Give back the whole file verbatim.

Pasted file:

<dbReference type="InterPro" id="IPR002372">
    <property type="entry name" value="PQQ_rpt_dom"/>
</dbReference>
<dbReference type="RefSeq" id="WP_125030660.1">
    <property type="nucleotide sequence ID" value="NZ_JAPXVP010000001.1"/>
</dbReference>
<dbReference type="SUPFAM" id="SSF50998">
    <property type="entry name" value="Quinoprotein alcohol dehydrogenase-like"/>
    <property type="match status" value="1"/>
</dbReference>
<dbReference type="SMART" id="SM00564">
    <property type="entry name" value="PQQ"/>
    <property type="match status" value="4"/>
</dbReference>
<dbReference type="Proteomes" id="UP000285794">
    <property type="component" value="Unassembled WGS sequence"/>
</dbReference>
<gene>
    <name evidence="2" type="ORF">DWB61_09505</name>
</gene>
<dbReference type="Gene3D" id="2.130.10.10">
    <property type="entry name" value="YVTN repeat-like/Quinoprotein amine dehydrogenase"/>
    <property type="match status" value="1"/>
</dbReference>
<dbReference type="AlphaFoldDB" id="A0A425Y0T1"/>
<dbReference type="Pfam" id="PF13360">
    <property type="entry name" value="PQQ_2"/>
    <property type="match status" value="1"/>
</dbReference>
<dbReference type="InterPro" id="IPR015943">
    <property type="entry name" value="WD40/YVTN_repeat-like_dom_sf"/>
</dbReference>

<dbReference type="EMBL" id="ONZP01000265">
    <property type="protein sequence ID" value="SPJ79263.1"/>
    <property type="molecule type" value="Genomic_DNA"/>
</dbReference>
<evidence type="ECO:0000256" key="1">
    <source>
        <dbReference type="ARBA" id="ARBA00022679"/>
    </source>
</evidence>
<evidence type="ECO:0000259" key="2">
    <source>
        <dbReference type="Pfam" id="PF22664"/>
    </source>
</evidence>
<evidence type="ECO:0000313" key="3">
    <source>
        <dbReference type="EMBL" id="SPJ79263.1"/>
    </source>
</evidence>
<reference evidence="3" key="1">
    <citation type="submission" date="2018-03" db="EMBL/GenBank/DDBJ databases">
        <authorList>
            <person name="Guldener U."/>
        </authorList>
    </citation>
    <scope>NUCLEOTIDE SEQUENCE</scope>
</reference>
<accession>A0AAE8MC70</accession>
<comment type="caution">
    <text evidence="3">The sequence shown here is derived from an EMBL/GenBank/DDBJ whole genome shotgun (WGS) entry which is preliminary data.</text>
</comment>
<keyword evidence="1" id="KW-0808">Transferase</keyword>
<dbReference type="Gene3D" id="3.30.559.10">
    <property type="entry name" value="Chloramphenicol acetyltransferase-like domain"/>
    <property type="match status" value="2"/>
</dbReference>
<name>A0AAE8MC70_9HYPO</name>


<dbReference type="InterPro" id="IPR002372">
    <property type="entry name" value="PQQ_rpt_dom"/>
</dbReference>
<dbReference type="RefSeq" id="WP_125030660.1">
    <property type="nucleotide sequence ID" value="NZ_JAPXVP010000001.1"/>
</dbReference>
<dbReference type="SUPFAM" id="SSF50998">
    <property type="entry name" value="Quinoprotein alcohol dehydrogenase-like"/>
    <property type="match status" value="1"/>
</dbReference>
<dbReference type="SMART" id="SM00564">
    <property type="entry name" value="PQQ"/>
    <property type="match status" value="4"/>
</dbReference>
<dbReference type="Proteomes" id="UP000285794">
    <property type="component" value="Unassembled WGS sequence"/>
</dbReference>
<gene>
    <name evidence="2" type="ORF">DWB61_09505</name>
</gene>
<dbReference type="Gene3D" id="2.130.10.10">
    <property type="entry name" value="YVTN repeat-like/Quinoprotein amine dehydrogenase"/>
    <property type="match status" value="1"/>
</dbReference>
<dbReference type="AlphaFoldDB" id="A0A425Y0T1"/>
<dbReference type="Pfam" id="PF13360">
    <property type="entry name" value="PQQ_2"/>
    <property type="match status" value="1"/>
</dbReference>
<dbReference type="InterPro" id="IPR015943">
    <property type="entry name" value="WD40/YVTN_repeat-like_dom_sf"/>
</dbReference>

<dbReference type="EMBL" id="ONZP01000265">
    <property type="protein sequence ID" value="SPJ79263.1"/>
    <property type="molecule type" value="Genomic_DNA"/>
</dbReference>
<evidence type="ECO:0000256" key="1">
    <source>
        <dbReference type="ARBA" id="ARBA00022679"/>
    </source>
</evidence>
<evidence type="ECO:0000259" key="2">
    <source>
        <dbReference type="Pfam" id="PF22664"/>
    </source>
</evidence>
<evidence type="ECO:0000313" key="3">
    <source>
        <dbReference type="EMBL" id="SPJ79263.1"/>
    </source>
</evidence>
<reference evidence="3" key="1">
    <citation type="submission" date="2018-03" db="EMBL/GenBank/DDBJ databases">
        <authorList>
            <person name="Guldener U."/>
        </authorList>
    </citation>
    <scope>NUCLEOTIDE SEQUENCE</scope>
</reference>
<accession>A0AAE8MC70</accession>
<comment type="caution">
    <text evidence="3">The sequence shown here is derived from an EMBL/GenBank/DDBJ whole genome shotgun (WGS) entry which is preliminary data.</text>
</comment>
<keyword evidence="1" id="KW-0808">Transferase</keyword>
<dbReference type="Gene3D" id="3.30.559.10">
    <property type="entry name" value="Chloramphenicol acetyltransferase-like domain"/>
    <property type="match status" value="2"/>
</dbReference>
<name>A0AAE8MC70_9HYPO</name>